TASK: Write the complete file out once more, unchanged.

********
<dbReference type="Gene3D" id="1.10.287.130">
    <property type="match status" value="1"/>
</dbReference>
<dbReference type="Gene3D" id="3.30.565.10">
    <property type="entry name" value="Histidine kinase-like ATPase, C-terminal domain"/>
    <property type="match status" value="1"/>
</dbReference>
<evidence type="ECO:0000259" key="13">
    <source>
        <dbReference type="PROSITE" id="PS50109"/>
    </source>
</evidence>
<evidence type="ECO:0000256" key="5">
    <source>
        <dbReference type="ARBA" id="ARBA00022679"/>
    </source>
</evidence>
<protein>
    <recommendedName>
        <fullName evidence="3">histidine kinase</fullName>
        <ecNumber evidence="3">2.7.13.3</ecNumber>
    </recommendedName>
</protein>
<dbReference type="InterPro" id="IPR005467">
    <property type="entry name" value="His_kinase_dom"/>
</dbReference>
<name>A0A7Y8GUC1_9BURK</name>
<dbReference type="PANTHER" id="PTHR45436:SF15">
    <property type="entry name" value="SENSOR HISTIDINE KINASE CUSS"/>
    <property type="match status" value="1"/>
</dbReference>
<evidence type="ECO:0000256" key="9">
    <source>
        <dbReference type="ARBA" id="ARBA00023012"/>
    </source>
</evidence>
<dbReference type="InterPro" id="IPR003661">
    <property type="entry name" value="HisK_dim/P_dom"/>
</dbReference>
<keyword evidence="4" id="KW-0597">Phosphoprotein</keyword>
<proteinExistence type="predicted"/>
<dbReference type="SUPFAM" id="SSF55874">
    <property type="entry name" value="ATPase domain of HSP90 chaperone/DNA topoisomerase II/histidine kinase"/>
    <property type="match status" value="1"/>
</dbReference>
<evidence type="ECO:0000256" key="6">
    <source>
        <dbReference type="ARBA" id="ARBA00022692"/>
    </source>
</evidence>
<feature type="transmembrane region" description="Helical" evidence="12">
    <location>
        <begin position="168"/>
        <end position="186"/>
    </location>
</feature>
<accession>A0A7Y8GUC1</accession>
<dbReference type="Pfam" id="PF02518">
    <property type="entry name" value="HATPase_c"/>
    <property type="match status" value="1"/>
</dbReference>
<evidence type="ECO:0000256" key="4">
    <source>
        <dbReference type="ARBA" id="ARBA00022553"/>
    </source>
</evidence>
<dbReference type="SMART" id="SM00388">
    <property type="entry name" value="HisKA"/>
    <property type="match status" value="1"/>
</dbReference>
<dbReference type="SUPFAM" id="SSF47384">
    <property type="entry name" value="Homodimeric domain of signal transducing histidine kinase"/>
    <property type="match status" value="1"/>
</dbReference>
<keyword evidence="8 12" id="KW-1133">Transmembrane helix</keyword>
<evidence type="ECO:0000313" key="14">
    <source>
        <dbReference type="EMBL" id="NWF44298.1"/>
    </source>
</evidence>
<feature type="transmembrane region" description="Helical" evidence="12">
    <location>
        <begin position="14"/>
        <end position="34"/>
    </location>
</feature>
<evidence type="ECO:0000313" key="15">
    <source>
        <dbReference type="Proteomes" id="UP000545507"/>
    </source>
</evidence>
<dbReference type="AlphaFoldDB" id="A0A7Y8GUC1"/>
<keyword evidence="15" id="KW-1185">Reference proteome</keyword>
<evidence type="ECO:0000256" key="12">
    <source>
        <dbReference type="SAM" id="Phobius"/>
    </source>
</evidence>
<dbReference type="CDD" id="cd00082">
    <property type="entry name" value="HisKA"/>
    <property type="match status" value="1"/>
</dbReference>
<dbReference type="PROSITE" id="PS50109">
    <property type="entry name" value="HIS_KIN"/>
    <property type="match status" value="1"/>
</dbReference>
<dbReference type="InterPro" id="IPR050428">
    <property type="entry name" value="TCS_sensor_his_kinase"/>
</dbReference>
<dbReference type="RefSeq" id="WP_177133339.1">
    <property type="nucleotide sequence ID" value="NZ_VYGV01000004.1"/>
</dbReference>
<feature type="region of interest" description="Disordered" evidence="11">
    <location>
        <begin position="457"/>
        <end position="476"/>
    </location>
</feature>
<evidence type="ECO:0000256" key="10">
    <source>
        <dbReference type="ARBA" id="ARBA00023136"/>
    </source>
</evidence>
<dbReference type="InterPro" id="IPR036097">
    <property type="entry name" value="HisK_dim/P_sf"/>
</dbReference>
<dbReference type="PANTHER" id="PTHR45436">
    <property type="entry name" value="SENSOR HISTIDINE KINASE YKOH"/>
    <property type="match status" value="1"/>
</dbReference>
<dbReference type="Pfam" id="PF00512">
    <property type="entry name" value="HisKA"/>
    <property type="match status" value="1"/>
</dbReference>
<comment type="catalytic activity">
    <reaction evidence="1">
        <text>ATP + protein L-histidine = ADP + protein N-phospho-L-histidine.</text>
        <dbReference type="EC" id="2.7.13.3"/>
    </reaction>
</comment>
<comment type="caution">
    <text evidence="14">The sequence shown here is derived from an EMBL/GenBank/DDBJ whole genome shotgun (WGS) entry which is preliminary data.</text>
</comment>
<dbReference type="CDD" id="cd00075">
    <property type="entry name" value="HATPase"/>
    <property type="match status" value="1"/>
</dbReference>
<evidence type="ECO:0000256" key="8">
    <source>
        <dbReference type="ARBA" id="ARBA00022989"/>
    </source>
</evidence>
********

<dbReference type="Gene3D" id="1.10.287.130">
    <property type="match status" value="1"/>
</dbReference>
<dbReference type="Gene3D" id="3.30.565.10">
    <property type="entry name" value="Histidine kinase-like ATPase, C-terminal domain"/>
    <property type="match status" value="1"/>
</dbReference>
<evidence type="ECO:0000259" key="13">
    <source>
        <dbReference type="PROSITE" id="PS50109"/>
    </source>
</evidence>
<evidence type="ECO:0000256" key="5">
    <source>
        <dbReference type="ARBA" id="ARBA00022679"/>
    </source>
</evidence>
<protein>
    <recommendedName>
        <fullName evidence="3">histidine kinase</fullName>
        <ecNumber evidence="3">2.7.13.3</ecNumber>
    </recommendedName>
</protein>
<dbReference type="InterPro" id="IPR005467">
    <property type="entry name" value="His_kinase_dom"/>
</dbReference>
<name>A0A7Y8GUC1_9BURK</name>
<dbReference type="PANTHER" id="PTHR45436:SF15">
    <property type="entry name" value="SENSOR HISTIDINE KINASE CUSS"/>
    <property type="match status" value="1"/>
</dbReference>
<evidence type="ECO:0000256" key="9">
    <source>
        <dbReference type="ARBA" id="ARBA00023012"/>
    </source>
</evidence>
<dbReference type="InterPro" id="IPR003661">
    <property type="entry name" value="HisK_dim/P_dom"/>
</dbReference>
<keyword evidence="4" id="KW-0597">Phosphoprotein</keyword>
<proteinExistence type="predicted"/>
<dbReference type="SUPFAM" id="SSF55874">
    <property type="entry name" value="ATPase domain of HSP90 chaperone/DNA topoisomerase II/histidine kinase"/>
    <property type="match status" value="1"/>
</dbReference>
<evidence type="ECO:0000256" key="6">
    <source>
        <dbReference type="ARBA" id="ARBA00022692"/>
    </source>
</evidence>
<feature type="transmembrane region" description="Helical" evidence="12">
    <location>
        <begin position="168"/>
        <end position="186"/>
    </location>
</feature>
<accession>A0A7Y8GUC1</accession>
<dbReference type="Pfam" id="PF02518">
    <property type="entry name" value="HATPase_c"/>
    <property type="match status" value="1"/>
</dbReference>
<evidence type="ECO:0000256" key="4">
    <source>
        <dbReference type="ARBA" id="ARBA00022553"/>
    </source>
</evidence>
<dbReference type="SMART" id="SM00388">
    <property type="entry name" value="HisKA"/>
    <property type="match status" value="1"/>
</dbReference>
<dbReference type="SUPFAM" id="SSF47384">
    <property type="entry name" value="Homodimeric domain of signal transducing histidine kinase"/>
    <property type="match status" value="1"/>
</dbReference>
<keyword evidence="8 12" id="KW-1133">Transmembrane helix</keyword>
<evidence type="ECO:0000313" key="14">
    <source>
        <dbReference type="EMBL" id="NWF44298.1"/>
    </source>
</evidence>
<feature type="transmembrane region" description="Helical" evidence="12">
    <location>
        <begin position="14"/>
        <end position="34"/>
    </location>
</feature>
<evidence type="ECO:0000313" key="15">
    <source>
        <dbReference type="Proteomes" id="UP000545507"/>
    </source>
</evidence>
<dbReference type="AlphaFoldDB" id="A0A7Y8GUC1"/>
<keyword evidence="15" id="KW-1185">Reference proteome</keyword>
<evidence type="ECO:0000256" key="12">
    <source>
        <dbReference type="SAM" id="Phobius"/>
    </source>
</evidence>
<dbReference type="CDD" id="cd00082">
    <property type="entry name" value="HisKA"/>
    <property type="match status" value="1"/>
</dbReference>
<dbReference type="PROSITE" id="PS50109">
    <property type="entry name" value="HIS_KIN"/>
    <property type="match status" value="1"/>
</dbReference>
<dbReference type="InterPro" id="IPR050428">
    <property type="entry name" value="TCS_sensor_his_kinase"/>
</dbReference>
<dbReference type="RefSeq" id="WP_177133339.1">
    <property type="nucleotide sequence ID" value="NZ_VYGV01000004.1"/>
</dbReference>
<feature type="region of interest" description="Disordered" evidence="11">
    <location>
        <begin position="457"/>
        <end position="476"/>
    </location>
</feature>
<evidence type="ECO:0000256" key="10">
    <source>
        <dbReference type="ARBA" id="ARBA00023136"/>
    </source>
</evidence>
<dbReference type="InterPro" id="IPR036097">
    <property type="entry name" value="HisK_dim/P_sf"/>
</dbReference>
<dbReference type="PANTHER" id="PTHR45436">
    <property type="entry name" value="SENSOR HISTIDINE KINASE YKOH"/>
    <property type="match status" value="1"/>
</dbReference>
<dbReference type="Pfam" id="PF00512">
    <property type="entry name" value="HisKA"/>
    <property type="match status" value="1"/>
</dbReference>
<comment type="catalytic activity">
    <reaction evidence="1">
        <text>ATP + protein L-histidine = ADP + protein N-phospho-L-histidine.</text>
        <dbReference type="EC" id="2.7.13.3"/>
    </reaction>
</comment>
<comment type="caution">
    <text evidence="14">The sequence shown here is derived from an EMBL/GenBank/DDBJ whole genome shotgun (WGS) entry which is preliminary data.</text>
</comment>
<dbReference type="CDD" id="cd00075">
    <property type="entry name" value="HATPase"/>
    <property type="match status" value="1"/>
</dbReference>
<evidence type="ECO:0000256" key="8">
    <source>
        <dbReference type="ARBA" id="ARBA00022989"/>
    </source>
</evidence>